Tuesday, May 29, 2018

height and weight claims for car seats are factual representations, not mere possibilities

Henryhand v. Dorel Juvenile Group, Inc., No. CV 17-00180 SJO (AGRx), 2017 WL 7806591 (C.D. Cal. Dec. 4, 2017)

Dorel allegedly falsely advertises its car seats for use by children whose weight is between 5-40 pounds and height is between 19-43 inches, when in fact the car seats become painful and even injurious to children substantially below those heights/weights due to the inadequate length and placement of the harness and buckle apparatus.  Plaintiffs brought the usual California claims and some nationwide claims.  They alleged that, before they bought their car seats, Dorel knew that its stated specifications were wrong through sources not available to consumers, including a NHTSA “Ease of Use” review for one model which concluded that the “[h]arness slots in the pad and in the shell are misaligned or small,”  pre-release testing data, early consumer complaints, and other internal sources. Because the height and weight limitations cannot be detected until a child reaches the maximum specifications, they alleged that they weren’t reasonably able to discover the problem until after purchase, and that any applicable statute of limitations has been tolled by Dorel’s knowledge and active concealment of the relevant facts.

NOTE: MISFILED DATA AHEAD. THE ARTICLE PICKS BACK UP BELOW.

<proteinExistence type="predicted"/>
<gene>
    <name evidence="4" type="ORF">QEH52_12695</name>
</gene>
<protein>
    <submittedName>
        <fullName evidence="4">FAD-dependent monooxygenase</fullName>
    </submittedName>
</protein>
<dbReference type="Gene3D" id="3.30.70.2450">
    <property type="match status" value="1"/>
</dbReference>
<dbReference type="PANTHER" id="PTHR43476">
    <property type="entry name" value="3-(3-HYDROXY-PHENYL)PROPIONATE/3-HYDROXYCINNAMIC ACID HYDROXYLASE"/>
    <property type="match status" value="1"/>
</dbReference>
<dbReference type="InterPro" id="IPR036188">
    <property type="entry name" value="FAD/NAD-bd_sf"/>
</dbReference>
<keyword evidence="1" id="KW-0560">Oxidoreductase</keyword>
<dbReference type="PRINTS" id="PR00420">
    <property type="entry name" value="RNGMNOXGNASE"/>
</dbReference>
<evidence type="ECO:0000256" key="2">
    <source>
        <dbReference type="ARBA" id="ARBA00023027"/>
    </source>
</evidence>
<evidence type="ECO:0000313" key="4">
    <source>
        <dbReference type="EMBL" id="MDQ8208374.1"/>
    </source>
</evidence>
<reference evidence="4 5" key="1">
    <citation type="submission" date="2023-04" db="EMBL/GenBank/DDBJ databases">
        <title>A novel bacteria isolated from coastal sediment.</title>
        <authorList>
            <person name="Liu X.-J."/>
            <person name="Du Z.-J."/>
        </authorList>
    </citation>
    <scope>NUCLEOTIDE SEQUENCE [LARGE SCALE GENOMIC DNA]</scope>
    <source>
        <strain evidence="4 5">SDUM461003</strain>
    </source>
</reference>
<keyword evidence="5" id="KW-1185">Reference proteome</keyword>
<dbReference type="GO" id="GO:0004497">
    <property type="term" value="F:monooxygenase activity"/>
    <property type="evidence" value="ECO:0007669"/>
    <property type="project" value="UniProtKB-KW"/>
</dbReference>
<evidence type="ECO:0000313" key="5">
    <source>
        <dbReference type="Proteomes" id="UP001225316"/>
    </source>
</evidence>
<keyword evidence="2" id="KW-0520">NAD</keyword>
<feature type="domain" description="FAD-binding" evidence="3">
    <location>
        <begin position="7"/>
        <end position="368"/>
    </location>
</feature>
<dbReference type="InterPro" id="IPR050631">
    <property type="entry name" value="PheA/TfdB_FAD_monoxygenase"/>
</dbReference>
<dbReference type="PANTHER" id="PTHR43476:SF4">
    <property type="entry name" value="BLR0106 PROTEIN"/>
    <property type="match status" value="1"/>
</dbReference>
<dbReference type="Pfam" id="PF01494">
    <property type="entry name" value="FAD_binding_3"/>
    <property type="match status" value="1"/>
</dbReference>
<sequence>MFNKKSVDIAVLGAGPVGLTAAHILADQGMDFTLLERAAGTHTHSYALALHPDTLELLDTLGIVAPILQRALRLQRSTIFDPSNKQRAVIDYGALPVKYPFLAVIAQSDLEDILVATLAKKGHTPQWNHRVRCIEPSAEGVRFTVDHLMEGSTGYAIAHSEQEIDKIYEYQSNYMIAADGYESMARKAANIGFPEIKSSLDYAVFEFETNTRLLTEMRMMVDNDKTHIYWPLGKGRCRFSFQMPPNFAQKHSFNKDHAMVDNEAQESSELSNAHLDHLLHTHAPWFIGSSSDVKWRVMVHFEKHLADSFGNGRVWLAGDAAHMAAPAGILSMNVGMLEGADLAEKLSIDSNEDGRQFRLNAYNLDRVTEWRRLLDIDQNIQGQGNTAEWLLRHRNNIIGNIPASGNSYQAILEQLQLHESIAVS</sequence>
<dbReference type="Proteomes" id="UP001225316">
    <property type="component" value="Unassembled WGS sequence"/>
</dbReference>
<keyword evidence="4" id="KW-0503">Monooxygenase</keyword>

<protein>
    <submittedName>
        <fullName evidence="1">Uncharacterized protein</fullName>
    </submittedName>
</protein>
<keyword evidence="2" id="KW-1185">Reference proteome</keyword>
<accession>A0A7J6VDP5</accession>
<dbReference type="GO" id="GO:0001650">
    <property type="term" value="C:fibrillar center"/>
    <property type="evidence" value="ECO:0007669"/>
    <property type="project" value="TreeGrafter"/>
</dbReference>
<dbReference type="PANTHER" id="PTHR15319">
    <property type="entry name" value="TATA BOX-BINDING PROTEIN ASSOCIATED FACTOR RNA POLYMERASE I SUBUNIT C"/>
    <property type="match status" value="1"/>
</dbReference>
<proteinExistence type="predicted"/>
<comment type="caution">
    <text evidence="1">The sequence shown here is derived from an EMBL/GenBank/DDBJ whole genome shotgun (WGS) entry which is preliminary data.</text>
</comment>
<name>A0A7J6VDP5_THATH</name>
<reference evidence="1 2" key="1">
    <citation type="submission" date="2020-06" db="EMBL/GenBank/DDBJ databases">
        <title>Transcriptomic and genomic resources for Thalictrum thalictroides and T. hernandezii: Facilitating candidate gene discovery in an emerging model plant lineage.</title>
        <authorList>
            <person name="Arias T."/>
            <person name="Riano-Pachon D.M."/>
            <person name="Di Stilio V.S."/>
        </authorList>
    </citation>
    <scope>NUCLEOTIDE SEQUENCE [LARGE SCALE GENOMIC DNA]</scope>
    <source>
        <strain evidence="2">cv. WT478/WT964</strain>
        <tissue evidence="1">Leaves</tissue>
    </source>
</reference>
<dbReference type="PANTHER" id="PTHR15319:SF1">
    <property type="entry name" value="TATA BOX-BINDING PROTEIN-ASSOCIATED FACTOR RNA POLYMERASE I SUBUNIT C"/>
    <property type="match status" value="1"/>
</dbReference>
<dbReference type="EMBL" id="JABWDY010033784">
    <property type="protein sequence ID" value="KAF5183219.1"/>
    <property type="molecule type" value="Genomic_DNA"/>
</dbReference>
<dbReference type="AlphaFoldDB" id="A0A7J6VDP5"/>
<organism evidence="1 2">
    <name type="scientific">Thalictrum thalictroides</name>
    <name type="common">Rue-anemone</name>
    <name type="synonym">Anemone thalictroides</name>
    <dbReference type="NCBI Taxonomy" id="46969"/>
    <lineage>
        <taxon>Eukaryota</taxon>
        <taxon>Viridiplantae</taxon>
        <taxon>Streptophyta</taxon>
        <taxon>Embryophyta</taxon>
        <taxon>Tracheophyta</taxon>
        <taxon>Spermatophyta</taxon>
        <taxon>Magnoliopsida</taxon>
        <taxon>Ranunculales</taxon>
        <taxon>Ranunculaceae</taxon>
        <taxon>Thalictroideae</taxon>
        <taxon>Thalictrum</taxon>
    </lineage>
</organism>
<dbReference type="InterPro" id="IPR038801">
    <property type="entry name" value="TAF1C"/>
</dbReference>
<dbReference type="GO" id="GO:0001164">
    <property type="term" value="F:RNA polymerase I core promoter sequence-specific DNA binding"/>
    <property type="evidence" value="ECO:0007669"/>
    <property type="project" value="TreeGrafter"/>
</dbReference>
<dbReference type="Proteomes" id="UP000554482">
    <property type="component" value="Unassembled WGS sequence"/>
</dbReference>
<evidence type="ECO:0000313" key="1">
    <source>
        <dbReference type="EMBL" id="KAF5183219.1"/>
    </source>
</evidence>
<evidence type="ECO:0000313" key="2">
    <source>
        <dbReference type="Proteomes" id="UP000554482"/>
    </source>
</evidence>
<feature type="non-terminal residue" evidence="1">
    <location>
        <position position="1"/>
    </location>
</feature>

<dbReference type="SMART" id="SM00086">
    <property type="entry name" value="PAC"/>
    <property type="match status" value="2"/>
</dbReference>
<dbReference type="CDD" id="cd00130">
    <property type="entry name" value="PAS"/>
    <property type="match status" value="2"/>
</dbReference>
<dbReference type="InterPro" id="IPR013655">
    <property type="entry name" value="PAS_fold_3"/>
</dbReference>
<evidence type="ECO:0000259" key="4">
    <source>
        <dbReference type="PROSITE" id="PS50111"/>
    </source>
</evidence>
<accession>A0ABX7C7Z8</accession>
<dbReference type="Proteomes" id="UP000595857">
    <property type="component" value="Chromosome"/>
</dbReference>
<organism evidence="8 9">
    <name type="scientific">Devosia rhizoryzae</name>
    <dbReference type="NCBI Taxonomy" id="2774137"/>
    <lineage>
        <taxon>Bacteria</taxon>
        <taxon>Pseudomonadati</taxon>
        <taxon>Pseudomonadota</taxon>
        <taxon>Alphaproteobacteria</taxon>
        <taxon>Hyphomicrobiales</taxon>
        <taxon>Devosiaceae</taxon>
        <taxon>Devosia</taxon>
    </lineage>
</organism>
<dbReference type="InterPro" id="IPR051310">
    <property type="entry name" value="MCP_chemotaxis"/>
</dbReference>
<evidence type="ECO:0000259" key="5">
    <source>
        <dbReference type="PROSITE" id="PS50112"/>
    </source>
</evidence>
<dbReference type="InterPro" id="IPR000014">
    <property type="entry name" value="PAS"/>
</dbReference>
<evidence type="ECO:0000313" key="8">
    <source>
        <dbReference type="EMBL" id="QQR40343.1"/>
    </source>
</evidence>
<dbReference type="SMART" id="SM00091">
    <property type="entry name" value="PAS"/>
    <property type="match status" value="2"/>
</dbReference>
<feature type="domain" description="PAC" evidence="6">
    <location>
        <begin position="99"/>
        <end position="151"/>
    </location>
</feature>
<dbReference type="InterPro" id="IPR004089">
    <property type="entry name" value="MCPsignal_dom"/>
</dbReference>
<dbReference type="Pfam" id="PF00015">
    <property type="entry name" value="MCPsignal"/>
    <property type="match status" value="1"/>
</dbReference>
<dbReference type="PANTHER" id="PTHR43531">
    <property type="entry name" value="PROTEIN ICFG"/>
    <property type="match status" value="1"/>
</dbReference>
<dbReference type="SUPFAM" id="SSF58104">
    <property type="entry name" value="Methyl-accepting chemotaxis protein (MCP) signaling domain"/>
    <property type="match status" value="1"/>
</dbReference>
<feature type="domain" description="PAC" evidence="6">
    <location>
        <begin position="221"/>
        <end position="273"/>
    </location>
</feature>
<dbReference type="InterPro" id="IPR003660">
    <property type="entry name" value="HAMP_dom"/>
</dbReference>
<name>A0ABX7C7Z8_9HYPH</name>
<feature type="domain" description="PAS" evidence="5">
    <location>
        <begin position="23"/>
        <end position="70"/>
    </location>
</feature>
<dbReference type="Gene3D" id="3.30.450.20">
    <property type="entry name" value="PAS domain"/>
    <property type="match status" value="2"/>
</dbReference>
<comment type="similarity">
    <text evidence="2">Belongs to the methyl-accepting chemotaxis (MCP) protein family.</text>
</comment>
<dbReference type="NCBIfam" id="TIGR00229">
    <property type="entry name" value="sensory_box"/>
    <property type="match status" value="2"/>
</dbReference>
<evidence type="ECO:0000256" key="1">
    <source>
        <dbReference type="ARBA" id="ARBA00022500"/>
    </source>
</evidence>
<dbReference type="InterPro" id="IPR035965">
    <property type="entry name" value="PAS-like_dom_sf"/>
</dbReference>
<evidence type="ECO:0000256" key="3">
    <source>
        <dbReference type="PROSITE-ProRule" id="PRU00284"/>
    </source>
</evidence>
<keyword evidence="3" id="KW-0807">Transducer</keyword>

The court refused to dismiss the claims.  Dorel argued that the height and weight specifications were “limits” or “maximums”, and not guarantees of subjective comfort. The court held that a “reasonable consumer” would believe that his or her child would fit in a car seat if the child’s height and weight was within the ranges represented by Dorel.  Plaintiffs also sufficiently alleged Dorel’s awareness of the defect at the time of sale through sources not available to consumers. This was sufficient to plead fraud and fraudulent omission with particularity.

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